The findings of this study suggest potential recommendations that universities should consider in order to better support and include students with ADHD. These findings are of importance to educational practitioners, researchers and policy makers looking to enhance inclusion of these students at universities. Notably, these include academic counsellors to advise and support decision-making for these students, individualised tutoring and support groups with other students with ADHD. Consideration should be given to strategies that help these students in their organisation, planning and time management, providing active study techniques, establishing routines and realistic goals that help not only in their academic life but also socially and emotionally, thus taking care of their well-being. Participation in intervention programmes such as mindfulness or coaching are also highly recommended for this type of students in order to mediate with their symptomatology, not only through pharmacological treatments but also with a tailored intervention. In order to achieve these recommendations, strategic planning for student services at universities must be developed considering each institutional context.
However, research is needed to analyse the feasibility of including intervention programmes adapted to students with ADHD in universities. We have observed that the most used adaptation with students with ADHD is the adaptation of exams: time and format. Intervention programmes entail the need for qualified staff in universities. Providing key information on the inclusion of university students with ADHD in terms of the services, adaptations and intervention programmes offered, as well as their benefits. This systematic review provides a classification of the different actions offered to ADHD students in the university setting, which serves as a foundation to further explore applicable policies by directly engaging universities in each country. Such research can provide valuable insights into how best to support these students.
Data availability statement
The original contributions presented in the study are included in the article/supplementary material, further inquiries can be directed to the corresponding author.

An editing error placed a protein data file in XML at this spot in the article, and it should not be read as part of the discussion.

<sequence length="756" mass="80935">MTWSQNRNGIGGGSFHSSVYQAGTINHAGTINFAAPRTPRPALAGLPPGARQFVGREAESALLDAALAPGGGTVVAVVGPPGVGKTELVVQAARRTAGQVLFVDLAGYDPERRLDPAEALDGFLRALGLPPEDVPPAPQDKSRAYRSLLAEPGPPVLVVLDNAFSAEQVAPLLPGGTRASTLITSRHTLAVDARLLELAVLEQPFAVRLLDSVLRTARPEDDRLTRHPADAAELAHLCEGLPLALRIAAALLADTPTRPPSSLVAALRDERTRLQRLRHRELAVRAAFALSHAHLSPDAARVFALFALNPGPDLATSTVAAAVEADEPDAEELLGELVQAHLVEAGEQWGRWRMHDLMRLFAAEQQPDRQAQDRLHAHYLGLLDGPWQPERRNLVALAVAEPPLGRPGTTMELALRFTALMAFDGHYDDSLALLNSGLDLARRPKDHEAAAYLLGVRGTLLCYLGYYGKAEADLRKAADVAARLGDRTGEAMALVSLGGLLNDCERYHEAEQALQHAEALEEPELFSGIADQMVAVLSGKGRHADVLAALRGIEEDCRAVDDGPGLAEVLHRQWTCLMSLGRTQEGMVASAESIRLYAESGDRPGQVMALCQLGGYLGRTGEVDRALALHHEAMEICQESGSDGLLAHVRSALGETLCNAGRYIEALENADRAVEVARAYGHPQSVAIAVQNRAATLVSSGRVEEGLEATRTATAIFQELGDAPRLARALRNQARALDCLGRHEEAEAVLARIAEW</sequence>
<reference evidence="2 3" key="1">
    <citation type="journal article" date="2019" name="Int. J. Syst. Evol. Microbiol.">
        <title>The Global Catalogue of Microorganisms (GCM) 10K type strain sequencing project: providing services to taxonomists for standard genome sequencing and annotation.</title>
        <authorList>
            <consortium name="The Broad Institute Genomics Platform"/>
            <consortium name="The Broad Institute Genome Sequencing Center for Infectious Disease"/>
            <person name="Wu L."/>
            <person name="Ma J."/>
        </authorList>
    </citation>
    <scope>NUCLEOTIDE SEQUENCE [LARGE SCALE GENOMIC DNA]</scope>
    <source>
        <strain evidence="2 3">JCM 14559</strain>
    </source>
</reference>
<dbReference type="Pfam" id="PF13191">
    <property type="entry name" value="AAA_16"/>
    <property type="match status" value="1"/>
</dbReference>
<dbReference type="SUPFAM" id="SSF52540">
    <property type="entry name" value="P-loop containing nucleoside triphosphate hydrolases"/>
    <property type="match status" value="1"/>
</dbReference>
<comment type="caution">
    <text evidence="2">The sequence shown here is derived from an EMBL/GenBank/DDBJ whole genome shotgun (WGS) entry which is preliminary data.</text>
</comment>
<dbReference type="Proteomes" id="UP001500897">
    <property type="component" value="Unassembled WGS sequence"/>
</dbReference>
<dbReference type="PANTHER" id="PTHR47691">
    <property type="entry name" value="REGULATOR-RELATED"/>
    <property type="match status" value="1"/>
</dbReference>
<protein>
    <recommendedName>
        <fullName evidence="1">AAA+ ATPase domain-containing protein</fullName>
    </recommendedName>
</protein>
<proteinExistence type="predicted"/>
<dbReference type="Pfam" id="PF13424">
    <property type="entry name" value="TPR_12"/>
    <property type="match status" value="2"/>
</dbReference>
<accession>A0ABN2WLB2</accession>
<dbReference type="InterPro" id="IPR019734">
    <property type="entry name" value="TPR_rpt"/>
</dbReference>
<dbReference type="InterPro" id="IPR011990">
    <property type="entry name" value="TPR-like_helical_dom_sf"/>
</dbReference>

M-JV, CF, and MÁ-G: conceptualization, methodology, writing review and editing, investigation, and data curation. MÁ-G: formal analysis and writing original draft preparation. M-JV and CF: supervision. All authors contributed to the article and approved the submitted version.
This research was funded by University of León, the Spanish State Research Agency (Plan for Scientific, Technical and Innovation Research 2021-2023. Ref. PID2021-125405NB-I00), and the European Social Fund (Grant from Junta de Castilla y León, Spain, Order 21st December 2020).
Conflict of interest
The authors declare that the research was conducted in the absence of any commercial or financial relationships that could be construed as a potential conflict of interest.
All claims expressed in this article are solely those of the authors and do not necessarily represent those of their affiliated organizations, or those of the publisher, the editors and the reviewers. Any product that may be evaluated in this article, or claim that may be made by its manufacturer, is not guaranteed or endorsed by the publisher.
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Keywords: attention deficit hyperactivity disorder, guidance, actions, higher education, university
Citation: Álvarez-Godos M, Ferreira C and Vieira M-J (2023) A systematic review of actions aimed at university students with ADHD. Front. Psychol. 14:1216692. doi: 10.3389/fpsyg.2023.1216692
Edited by:Miriam Sarid, Western Galilee College, Israel
Reviewed by:Concetta Pirrone, Departement of Educational Sciences, Italy
Gustavo Cunha de Araujo, Federal University of North Tocantins (UFNT), Brazil
Copyright © 2023 Álvarez-Godos, Ferreira and Vieira. This is an open-access article distributed under the terms of the Creative Commons Attribution License (CC BY). The use, distribution or reproduction in other forums is permitted, provided the original author(s) and the copyright owner(s) are credited and that the original publication in this journal is cited, in accordance with accepted academic practice. No use, distribution or reproduction is permitted which does not comply with these terms.
*Correspondence: María Álvarez-Godos, firstname.lastname@example.org